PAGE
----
Exotic tree nematodes

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Exotic tree nematodes

Exotic to Australia

Features: Two types of nematodes (microscopic worms) that attack trees.

Where they’re from: North, South and Central America, Japan, Korea,
China, Malaysia, Taiwan, Paraguay, Portugal and Spain.

How they spread: Importation of infested plants, plant material and soil;
importation of insect vectors (an infected pine sawyer beetle) in timber and
wood used for pallets and other packing materials. Local spread through
infested plants, plant material, soil and movement of vectors.

At risk: Plantation forest and ornamental trees including pine, larch and
spruce; palm species including oil, date and coconut.

Pine wilt nematode has devastated pine forests overseas.
USDA Forest Service - Region 2 - Rocky Mountain Region, USDA Forest
Service, Bugwood.org

Report it

Keep it out

Two species of microscopic worms known as nematodes are the target of biosecurity measures because of the damage they do to trees, the pine wilt nematode (Bursaphelenchus xylophilus) and red ring nematode (Bursaphelenchus cocophilus).

The pine wilt nematode causes pine wilt disease, typically killing pine trees within a few weeks to a month, as well as firs, cedars, larches, and spruces. The pine wilt nematode feeds within the aboveground parts of the tree, first causing needle to wilt and eventually death of the tree. So far it has proved impossible to control nematodes once introduced into a tree. Forests in Japan and USA continue to be devastated by the pest  it causes huge losses in pine and other forestry trees.

The pine wilt nematode is spread by large, mottled, brown-grey beetles, known as pine sawyer beetles (Monochamus species). Several of these such as the Japanese pine sawyer and Carolina pine sawyer are not found in Australia.

The pine wilt nematode is a highly invasive species and threatens Australia’s pine forests.

Another nematode species, the red ring nematode, causes the lethal red ring disease in date, coconut and oil palms. The red ring nematode feeds on plant tissues leading to tree death within 2 – 4 months of infection. There is no record of any infested tree having recovered from the disease.

The red ring nematode is transmitted by Palm weevils (Rhynchophorus species) which are not found in Australia and are subject to restrictions to keep them out.

The red ring nematode is a highly invasive species and threatens Australia’s commercial and native palms.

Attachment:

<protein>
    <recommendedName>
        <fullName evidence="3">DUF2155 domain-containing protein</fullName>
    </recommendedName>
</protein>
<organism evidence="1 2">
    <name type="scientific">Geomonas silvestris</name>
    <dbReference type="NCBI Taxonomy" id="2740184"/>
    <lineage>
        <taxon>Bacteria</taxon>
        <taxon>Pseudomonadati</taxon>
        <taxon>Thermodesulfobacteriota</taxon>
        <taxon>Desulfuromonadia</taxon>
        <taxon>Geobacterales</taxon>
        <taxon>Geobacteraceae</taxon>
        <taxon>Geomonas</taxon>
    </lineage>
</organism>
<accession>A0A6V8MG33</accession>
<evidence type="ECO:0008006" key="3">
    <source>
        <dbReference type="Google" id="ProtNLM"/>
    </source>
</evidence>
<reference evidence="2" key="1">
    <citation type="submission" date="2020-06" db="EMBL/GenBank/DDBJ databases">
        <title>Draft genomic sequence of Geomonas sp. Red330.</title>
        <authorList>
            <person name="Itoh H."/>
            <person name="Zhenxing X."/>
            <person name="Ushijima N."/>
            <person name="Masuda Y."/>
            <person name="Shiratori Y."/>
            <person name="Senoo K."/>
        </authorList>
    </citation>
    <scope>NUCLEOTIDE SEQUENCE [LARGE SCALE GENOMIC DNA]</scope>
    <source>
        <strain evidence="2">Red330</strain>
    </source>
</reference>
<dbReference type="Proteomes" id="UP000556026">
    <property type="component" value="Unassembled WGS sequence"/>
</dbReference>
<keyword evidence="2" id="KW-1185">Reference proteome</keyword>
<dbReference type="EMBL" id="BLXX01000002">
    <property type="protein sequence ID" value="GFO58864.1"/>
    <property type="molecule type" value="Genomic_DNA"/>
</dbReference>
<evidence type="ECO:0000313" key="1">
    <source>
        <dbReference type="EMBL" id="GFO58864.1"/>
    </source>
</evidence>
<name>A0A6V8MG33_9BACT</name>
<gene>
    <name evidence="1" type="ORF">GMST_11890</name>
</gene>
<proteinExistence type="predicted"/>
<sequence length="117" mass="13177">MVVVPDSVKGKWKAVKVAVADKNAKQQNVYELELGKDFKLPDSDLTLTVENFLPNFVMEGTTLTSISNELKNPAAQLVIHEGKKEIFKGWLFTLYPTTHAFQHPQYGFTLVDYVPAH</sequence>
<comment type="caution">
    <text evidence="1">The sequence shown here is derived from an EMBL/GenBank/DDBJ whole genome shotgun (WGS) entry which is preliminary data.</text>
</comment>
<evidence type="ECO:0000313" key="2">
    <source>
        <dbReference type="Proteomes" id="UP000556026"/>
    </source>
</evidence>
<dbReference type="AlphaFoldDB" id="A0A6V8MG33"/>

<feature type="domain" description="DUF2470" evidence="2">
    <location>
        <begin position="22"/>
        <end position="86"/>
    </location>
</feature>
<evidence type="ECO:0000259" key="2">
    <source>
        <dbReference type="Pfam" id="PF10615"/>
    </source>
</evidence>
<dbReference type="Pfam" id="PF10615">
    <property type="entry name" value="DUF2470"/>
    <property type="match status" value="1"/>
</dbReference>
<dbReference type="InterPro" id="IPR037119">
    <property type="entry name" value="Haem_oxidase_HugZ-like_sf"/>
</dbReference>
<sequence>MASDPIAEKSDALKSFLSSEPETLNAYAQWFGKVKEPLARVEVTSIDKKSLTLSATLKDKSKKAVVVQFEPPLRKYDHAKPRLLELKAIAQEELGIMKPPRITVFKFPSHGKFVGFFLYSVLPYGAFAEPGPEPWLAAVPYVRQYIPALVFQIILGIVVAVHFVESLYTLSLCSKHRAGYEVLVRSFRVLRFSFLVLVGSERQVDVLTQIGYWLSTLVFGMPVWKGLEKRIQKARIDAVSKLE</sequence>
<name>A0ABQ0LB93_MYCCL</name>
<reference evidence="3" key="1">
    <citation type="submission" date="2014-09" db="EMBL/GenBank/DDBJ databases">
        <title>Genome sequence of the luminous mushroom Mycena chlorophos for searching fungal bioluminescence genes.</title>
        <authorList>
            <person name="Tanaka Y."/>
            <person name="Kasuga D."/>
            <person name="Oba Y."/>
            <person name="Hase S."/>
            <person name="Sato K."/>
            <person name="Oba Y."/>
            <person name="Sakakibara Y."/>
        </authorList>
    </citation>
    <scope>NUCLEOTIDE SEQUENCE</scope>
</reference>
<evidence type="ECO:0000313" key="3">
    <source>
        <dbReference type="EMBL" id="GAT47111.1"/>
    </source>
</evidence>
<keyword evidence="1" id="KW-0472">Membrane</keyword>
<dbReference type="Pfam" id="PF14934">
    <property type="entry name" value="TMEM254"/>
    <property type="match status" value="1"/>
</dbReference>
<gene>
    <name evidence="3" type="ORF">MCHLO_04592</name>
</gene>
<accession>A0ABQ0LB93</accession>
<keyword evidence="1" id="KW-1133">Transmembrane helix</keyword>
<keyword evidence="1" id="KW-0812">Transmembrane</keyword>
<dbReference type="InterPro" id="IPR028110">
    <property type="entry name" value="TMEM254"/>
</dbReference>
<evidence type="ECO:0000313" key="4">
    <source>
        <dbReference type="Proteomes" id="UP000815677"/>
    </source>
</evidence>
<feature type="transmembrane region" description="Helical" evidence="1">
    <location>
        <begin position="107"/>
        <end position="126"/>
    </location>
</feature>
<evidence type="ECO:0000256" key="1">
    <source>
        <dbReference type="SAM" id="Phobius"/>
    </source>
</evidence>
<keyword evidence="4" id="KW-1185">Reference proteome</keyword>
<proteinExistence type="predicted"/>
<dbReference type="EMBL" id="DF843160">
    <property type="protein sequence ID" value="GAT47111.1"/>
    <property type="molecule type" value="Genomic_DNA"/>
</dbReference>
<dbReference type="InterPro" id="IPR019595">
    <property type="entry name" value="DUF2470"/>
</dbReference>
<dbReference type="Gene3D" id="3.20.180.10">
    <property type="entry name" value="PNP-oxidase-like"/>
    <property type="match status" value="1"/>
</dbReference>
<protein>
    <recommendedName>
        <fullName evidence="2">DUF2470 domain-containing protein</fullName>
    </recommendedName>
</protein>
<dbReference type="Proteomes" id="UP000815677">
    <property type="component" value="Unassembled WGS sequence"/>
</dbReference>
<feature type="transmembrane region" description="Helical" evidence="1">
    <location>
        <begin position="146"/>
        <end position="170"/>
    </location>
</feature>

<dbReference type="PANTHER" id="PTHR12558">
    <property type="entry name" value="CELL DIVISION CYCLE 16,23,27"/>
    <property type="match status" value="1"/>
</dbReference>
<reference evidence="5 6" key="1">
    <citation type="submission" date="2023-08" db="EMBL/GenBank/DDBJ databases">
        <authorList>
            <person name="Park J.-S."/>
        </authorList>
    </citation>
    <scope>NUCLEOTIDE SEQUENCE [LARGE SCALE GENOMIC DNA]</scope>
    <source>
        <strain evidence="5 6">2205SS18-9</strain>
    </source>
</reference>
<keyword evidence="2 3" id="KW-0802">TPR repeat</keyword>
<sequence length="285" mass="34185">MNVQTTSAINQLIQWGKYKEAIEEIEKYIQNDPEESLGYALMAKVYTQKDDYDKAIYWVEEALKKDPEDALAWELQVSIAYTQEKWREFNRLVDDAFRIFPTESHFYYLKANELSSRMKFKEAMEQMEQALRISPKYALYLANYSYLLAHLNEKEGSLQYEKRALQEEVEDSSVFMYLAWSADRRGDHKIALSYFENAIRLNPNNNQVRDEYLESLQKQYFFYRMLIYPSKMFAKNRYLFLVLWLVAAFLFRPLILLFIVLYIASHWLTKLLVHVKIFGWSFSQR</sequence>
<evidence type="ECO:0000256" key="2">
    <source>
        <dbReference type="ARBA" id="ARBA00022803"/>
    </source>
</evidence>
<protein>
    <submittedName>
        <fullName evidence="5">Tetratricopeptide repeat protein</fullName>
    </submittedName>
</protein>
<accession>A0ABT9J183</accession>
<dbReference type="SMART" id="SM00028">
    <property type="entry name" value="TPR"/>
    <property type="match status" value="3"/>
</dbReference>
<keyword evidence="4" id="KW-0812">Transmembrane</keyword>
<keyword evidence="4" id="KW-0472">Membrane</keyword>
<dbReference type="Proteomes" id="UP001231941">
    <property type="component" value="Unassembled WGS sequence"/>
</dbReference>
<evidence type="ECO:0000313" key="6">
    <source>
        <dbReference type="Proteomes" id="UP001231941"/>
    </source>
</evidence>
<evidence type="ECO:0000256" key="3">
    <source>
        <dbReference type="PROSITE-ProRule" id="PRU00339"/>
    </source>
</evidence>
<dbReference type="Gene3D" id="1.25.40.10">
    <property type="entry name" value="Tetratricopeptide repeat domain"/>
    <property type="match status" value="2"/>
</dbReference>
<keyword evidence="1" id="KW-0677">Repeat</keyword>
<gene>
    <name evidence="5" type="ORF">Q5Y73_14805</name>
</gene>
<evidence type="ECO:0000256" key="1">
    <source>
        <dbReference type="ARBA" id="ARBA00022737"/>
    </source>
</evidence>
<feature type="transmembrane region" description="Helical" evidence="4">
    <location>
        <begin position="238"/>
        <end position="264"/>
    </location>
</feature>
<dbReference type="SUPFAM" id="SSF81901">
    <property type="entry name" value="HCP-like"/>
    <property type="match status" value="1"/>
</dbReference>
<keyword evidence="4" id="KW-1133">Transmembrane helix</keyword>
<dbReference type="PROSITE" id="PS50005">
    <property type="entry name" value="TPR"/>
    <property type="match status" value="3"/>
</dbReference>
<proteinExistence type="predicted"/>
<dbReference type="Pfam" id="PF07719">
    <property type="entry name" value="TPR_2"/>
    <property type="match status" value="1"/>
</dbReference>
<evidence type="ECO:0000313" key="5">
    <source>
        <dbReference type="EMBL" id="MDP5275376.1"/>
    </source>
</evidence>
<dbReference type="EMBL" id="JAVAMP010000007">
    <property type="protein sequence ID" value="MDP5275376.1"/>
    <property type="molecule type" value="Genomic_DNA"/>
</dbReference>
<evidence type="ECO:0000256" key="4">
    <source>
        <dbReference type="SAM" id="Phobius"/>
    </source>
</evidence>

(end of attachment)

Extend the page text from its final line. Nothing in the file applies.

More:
Importing goods

To keep exotic species of nematode out of Australia, never ignore Australia’s strict biosecurity rules.

Import shipments may need to be treated and certified, so before you import, check our Biosecurity Import Conditions system (BICON).

What to look for

Since the nematodes themselves are almost too small to see, look out for dead and dying trees and signs of the nematode insect vectors.

For the pine wilt nematode, look for sick or dead pine trees or other forest trees. The trees will be wilting and browning across the whole tree or on a single branch. Also look out for the insect vector, the pine sawyer beetles, which grow up to 3 cm long with extra-long antennae, some longer than the beetles themselves.

Signs of the red ring nematodes are similar, with yellowing and browning leaves, wilting and death of palm trees. Also, a typical sign of infection is the presence of a distinct red ring of plant tissue in longitudinal cross section of the tree. In addition, be on the lookout for palm weevils, which vary in colour depending on the species, however, are generally 3-5cm in length and will be found tunnelling into the tree feeding and breeding in the plant tissue.

Pine wilt nematode causes wilting, browning and ultimately death of pine and other forestry trees once infested.
USDA Forest Service, Bugwood.org
Pine wilt nematode is spread by insects including this Carolina pine sawyer beetle (Monochamus carolinensis).
Royal Tyler, Pro Pest and Lawn Store, Bugwood.org


A red ring nematode infested palm tree, exhibiting the typical red ring of plant tissue in longitudinal cross section of the tree.
Society of Nematologists Slide Collection via UF/IFAS webpage Source: www.entomology.ifas.ufl.edu Copyright: UF/IFAS
An adult South American palm weevil (Rhynchophorus palmarum), a well-known vector of red ring nematodes.
Bernard Dupont via Wikipedia


Where to look

Coconut palms and pine trees are the main targets of these exotic nematodes.


Importation of infested plants, plant material timber or soil is the most likely way that the nematodes would make it to Australia.

Pine sawyer beetles and palm weevils would be in infested timber or wood packing. Look for larval tunnels in the wood up to 1 cm wide, sawdust-like frass falling from damaged timber, and round exit holes about 1 cm wide.

Foresters and home gardeners

Look out for signs of these nematodes among your forest and palm trees, including trees that show signs of yellowing, browning, die-off of plant death. Also look for signs of the insect vectors such as larval tunnels in the wood and sawdust-like frass.

Look for symptoms in:

  • pine
  • fir
  • cedar
  • larch
  • spruce
  • Coconut palm
  • Date palm
  • Ornamental and Australian native palms.

What to do

If you think you’ve found a plant infected with exotic nematodes or pine sawyer beetles:

  • take a photo
  • do not disturb infected plants (this may be as simple as closing the doors on a shipping container or preventing access to a part of the plantation)
  • collect samples of beetles.

Report it

Seen something unusual? Report it. Even if you’re not sure.

Read the detail

Last reviewed: 2 September 2021
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